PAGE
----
How can Ketchikan’s students and teachers stay safe as kids go back to classrooms five days a week? Ketchikan’s school board will discuss district officials’ recommendations for school safety Wednesday following a vote last month to start the year at full capacity.
“Probably the one we want to start with is face masks and making them required for all staff and students,” Ketchikan superintendent Beth Lougee said Tuesday in a phone interview. “With, of course, the understanding based on case-by-case situations, we completely understand medical conditions.”
There would be some exceptions to that — medical conditions, as Lougee mentioned — but also, teachers would have the freedom to allow students to remove their masks if, say, they’re able to maintain distance from one another.
“We’re entrusting our teachers, you know, we’ll use common-sense best practices,” she said.
Lougee says she’ll also ask the board to revisit the concept of leasing community buildings like churches for extra classroom space. Those so-called “annexes” would spread students out and cut the chance of them spreading the coronavirus.
“I will talk tomorrow night about the annexes being an immediate need,” Lougee said.
Initially, Lougee proposed splitting up classes — certified teachers and teachers’ aides would work together to teach a class. Some parents pushed back on that, saying aides wouldn’t be as effective as teachers.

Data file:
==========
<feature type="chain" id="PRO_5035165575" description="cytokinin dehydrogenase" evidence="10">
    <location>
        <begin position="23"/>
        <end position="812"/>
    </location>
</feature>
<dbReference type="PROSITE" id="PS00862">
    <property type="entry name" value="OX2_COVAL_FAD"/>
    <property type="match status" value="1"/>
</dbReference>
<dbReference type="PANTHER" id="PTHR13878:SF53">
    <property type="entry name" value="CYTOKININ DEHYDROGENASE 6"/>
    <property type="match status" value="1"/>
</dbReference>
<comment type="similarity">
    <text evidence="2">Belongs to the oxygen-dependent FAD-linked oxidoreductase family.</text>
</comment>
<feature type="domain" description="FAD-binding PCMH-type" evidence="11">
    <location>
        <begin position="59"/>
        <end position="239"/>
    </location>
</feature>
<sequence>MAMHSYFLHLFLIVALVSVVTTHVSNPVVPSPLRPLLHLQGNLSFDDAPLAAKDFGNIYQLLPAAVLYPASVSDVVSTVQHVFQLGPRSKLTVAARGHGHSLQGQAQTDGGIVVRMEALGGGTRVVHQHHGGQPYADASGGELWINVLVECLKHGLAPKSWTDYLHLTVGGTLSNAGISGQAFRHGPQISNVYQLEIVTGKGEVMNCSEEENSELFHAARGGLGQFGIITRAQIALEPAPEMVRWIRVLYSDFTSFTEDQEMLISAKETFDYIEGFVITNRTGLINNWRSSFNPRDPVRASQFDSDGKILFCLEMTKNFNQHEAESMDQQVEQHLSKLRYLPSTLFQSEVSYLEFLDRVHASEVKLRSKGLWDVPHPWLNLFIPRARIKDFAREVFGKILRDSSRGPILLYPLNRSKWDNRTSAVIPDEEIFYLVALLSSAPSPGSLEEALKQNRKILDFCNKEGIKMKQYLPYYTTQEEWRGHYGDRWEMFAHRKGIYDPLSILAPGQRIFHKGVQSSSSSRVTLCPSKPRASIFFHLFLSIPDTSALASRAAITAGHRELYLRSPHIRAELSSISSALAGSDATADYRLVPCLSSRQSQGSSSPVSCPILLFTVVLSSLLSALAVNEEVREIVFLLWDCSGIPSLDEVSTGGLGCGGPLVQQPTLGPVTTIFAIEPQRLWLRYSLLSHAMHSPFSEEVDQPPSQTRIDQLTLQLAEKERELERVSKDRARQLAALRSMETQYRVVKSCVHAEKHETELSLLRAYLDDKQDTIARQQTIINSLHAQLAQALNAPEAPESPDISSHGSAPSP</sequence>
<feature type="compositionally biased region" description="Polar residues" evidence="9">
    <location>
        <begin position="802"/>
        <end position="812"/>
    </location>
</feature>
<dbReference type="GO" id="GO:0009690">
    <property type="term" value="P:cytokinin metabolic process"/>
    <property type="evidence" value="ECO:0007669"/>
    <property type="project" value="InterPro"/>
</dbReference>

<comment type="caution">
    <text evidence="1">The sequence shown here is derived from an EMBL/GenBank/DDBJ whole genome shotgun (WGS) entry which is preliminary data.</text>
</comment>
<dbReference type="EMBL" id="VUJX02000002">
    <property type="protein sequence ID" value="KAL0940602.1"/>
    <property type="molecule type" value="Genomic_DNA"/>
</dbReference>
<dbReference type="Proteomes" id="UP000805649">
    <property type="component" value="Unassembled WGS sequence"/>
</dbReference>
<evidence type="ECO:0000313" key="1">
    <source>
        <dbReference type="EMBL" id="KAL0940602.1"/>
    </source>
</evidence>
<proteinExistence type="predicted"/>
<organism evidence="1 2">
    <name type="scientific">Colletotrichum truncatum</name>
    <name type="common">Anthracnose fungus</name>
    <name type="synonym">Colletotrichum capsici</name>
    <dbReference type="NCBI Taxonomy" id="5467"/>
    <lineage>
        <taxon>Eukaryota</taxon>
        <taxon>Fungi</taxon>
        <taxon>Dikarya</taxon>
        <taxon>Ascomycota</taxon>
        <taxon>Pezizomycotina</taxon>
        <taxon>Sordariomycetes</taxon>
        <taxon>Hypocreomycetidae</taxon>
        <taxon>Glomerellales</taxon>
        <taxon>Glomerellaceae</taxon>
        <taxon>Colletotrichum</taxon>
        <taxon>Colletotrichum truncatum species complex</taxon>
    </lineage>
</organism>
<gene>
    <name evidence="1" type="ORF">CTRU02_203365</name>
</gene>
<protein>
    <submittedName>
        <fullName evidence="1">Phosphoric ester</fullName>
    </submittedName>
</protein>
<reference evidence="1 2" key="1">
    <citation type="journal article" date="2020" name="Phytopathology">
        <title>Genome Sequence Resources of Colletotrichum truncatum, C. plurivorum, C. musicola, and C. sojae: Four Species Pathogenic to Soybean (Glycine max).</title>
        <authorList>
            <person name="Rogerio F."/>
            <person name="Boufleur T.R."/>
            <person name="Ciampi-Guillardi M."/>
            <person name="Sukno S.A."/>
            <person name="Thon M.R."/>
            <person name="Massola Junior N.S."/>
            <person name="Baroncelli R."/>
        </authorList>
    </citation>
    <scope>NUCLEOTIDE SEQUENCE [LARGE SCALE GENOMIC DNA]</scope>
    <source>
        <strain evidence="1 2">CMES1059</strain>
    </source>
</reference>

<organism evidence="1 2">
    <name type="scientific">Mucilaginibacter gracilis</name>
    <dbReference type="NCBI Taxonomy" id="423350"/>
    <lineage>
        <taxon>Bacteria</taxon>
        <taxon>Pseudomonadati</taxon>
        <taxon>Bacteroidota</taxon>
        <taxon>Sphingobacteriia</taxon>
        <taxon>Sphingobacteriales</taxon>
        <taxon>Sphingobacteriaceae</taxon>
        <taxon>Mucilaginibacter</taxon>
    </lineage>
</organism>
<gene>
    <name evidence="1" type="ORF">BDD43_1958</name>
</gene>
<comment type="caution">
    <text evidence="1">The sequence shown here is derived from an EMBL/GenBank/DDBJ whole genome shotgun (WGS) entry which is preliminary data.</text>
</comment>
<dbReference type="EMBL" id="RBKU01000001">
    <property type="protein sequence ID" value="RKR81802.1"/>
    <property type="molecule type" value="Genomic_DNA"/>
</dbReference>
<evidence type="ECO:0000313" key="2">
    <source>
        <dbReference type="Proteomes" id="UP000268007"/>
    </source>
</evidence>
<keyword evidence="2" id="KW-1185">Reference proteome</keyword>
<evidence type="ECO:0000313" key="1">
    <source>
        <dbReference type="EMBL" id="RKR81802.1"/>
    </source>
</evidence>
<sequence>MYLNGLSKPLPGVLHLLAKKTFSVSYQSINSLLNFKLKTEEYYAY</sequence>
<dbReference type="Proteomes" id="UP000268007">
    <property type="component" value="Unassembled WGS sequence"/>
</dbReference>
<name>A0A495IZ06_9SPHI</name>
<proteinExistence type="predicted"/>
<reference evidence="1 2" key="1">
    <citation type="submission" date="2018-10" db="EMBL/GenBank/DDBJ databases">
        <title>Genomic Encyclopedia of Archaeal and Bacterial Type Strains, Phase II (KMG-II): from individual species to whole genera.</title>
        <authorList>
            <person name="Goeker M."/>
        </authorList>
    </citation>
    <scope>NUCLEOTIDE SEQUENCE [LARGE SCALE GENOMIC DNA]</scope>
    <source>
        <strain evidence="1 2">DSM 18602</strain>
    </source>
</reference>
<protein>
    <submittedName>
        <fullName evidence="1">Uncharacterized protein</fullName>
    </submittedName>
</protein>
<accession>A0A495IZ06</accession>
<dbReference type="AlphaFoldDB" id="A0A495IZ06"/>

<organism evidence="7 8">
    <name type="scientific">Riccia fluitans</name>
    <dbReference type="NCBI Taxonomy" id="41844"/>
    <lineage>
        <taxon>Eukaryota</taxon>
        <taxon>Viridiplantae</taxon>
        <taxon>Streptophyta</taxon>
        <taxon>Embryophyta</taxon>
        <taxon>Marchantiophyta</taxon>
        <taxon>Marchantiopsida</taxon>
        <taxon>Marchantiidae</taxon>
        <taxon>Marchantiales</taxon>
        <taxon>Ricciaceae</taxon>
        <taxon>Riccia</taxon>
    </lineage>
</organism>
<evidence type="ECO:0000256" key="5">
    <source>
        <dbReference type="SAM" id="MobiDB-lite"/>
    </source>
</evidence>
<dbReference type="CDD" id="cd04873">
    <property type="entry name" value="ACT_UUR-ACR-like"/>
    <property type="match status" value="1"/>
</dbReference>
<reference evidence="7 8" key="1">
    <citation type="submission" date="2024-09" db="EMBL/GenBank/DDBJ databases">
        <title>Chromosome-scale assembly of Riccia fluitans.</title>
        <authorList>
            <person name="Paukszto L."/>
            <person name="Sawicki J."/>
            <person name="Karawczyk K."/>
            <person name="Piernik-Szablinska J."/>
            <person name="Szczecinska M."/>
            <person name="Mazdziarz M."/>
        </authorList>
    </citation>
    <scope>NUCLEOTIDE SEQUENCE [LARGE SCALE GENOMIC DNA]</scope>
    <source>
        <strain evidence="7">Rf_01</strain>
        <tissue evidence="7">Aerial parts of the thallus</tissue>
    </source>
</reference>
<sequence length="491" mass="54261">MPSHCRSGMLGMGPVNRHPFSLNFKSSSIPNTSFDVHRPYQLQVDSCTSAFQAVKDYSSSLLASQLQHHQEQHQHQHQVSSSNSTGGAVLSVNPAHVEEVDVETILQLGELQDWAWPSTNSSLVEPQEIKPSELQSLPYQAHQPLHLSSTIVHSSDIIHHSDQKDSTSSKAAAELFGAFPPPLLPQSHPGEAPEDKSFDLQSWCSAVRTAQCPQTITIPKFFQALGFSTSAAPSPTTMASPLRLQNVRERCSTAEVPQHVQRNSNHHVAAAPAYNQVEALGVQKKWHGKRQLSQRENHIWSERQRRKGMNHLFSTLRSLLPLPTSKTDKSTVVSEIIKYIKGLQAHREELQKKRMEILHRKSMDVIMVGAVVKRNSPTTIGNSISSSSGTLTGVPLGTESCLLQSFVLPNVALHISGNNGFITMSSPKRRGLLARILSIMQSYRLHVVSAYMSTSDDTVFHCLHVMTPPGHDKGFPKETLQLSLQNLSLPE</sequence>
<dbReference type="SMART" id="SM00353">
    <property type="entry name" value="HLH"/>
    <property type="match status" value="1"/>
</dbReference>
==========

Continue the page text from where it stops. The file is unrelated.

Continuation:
Lougee says the new concept is different: instead of splitting classes, entire grade levels could be moved off-site. But they’d stay with their teachers.
“So students will go with their teachers and be with them five days a week,” Lougee said. “It is not the same option that we first rolled out where students may only see their teacher two or three times a week. This is five days a week.”
Lougee says that would free up space back at the school building for others to spread out.
Lougee also recommends mandating temperature checks for all students entering schools, and she recommends that teachers set an example by frequently washing their hands.
Students and staff with COVID-19 symptoms, like, say, a cough, wouldn’t be allowed to come back to school until they’ve been symptom-free for 24 hours.
“There’s a lot of worry that just because somebody has a cough they would have to go home and quarantine and get tests — not at all,” she said.
Under the safety plan, she says students that show symptoms at school would be taken from classrooms to a private location, where their parents would be called.
And she says parents who don’t feel comfortable sending their kids to a full-capacity school — for any reason — can take advantage of the district’s homeschooling or distance learning options.
And teachers, too, Lougee says — she says teachers will be allowed to work from home. Lougee says those teachers could be reassigned to distance learning, or in some cases, even teach a classroom full of kids from home.
“We would work with them to be able to provide that education from home via distance learning back to the student,” she said.
Ketchikan’s school board will consider Lougee’s safety recommendations — and a number of other items — at 6 p.m. Wednesday in the White Cliff Building. Members of the public can offer comments at the start and end of the meeting.